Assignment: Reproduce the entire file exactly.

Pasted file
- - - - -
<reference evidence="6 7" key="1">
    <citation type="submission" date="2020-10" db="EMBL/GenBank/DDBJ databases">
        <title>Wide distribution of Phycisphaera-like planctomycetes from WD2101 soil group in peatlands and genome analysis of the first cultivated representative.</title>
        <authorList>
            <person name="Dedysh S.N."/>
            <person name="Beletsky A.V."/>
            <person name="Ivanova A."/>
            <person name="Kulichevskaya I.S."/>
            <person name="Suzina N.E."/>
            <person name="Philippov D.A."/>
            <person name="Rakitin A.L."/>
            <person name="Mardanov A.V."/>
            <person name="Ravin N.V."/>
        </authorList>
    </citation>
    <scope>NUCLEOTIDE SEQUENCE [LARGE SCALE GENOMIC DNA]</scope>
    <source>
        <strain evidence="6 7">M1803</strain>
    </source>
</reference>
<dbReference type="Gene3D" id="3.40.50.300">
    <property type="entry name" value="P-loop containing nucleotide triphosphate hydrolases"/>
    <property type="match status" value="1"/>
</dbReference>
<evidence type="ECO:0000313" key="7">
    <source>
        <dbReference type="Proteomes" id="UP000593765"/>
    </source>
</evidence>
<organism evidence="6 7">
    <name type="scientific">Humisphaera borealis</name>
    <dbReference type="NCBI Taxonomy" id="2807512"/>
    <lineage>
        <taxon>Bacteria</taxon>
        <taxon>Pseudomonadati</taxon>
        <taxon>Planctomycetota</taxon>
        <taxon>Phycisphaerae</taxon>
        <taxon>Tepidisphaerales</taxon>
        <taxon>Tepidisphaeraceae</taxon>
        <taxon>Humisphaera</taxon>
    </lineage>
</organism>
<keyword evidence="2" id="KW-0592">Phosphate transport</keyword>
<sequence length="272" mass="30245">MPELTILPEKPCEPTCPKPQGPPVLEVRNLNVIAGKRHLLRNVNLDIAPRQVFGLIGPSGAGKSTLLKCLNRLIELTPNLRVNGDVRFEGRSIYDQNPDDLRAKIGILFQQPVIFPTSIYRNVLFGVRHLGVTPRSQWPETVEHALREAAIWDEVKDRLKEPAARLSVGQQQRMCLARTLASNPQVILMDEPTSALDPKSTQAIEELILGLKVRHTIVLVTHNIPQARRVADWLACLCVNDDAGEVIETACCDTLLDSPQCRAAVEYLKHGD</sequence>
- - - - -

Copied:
<reference evidence="6 7" key="1">
    <citation type="submission" date="2020-10" db="EMBL/GenBank/DDBJ databases">
        <title>Wide distribution of Phycisphaera-like planctomycetes from WD2101 soil group in peatlands and genome analysis of the first cultivated representative.</title>
        <authorList>
            <person name="Dedysh S.N."/>
            <person name="Beletsky A.V."/>
            <person name="Ivanova A."/>
            <person name="Kulichevskaya I.S."/>
            <person name="Suzina N.E."/>
            <person name="Philippov D.A."/>
            <person name="Rakitin A.L."/>
            <person name="Mardanov A.V."/>
            <person name="Ravin N.V."/>
        </authorList>
    </citation>
    <scope>NUCLEOTIDE SEQUENCE [LARGE SCALE GENOMIC DNA]</scope>
    <source>
        <strain evidence="6 7">M1803</strain>
    </source>
</reference>
<dbReference type="Gene3D" id="3.40.50.300">
    <property type="entry name" value="P-loop containing nucleotide triphosphate hydrolases"/>
    <property type="match status" value="1"/>
</dbReference>
<evidence type="ECO:0000313" key="7">
    <source>
        <dbReference type="Proteomes" id="UP000593765"/>
    </source>
</evidence>
<organism evidence="6 7">
    <name type="scientific">Humisphaera borealis</name>
    <dbReference type="NCBI Taxonomy" id="2807512"/>
    <lineage>
        <taxon>Bacteria</taxon>
        <taxon>Pseudomonadati</taxon>
        <taxon>Planctomycetota</taxon>
        <taxon>Phycisphaerae</taxon>
        <taxon>Tepidisphaerales</taxon>
        <taxon>Tepidisphaeraceae</taxon>
        <taxon>Humisphaera</taxon>
    </lineage>
</organism>
<keyword evidence="2" id="KW-0592">Phosphate transport</keyword>
<sequence length="272" mass="30245">MPELTILPEKPCEPTCPKPQGPPVLEVRNLNVIAGKRHLLRNVNLDIAPRQVFGLIGPSGAGKSTLLKCLNRLIELTPNLRVNGDVRFEGRSIYDQNPDDLRAKIGILFQQPVIFPTSIYRNVLFGVRHLGVTPRSQWPETVEHALREAAIWDEVKDRLKEPAARLSVGQQQRMCLARTLASNPQVILMDEPTSALDPKSTQAIEELILGLKVRHTIVLVTHNIPQARRVADWLACLCVNDDAGEVIETACCDTLLDSPQCRAAVEYLKHGD</sequence>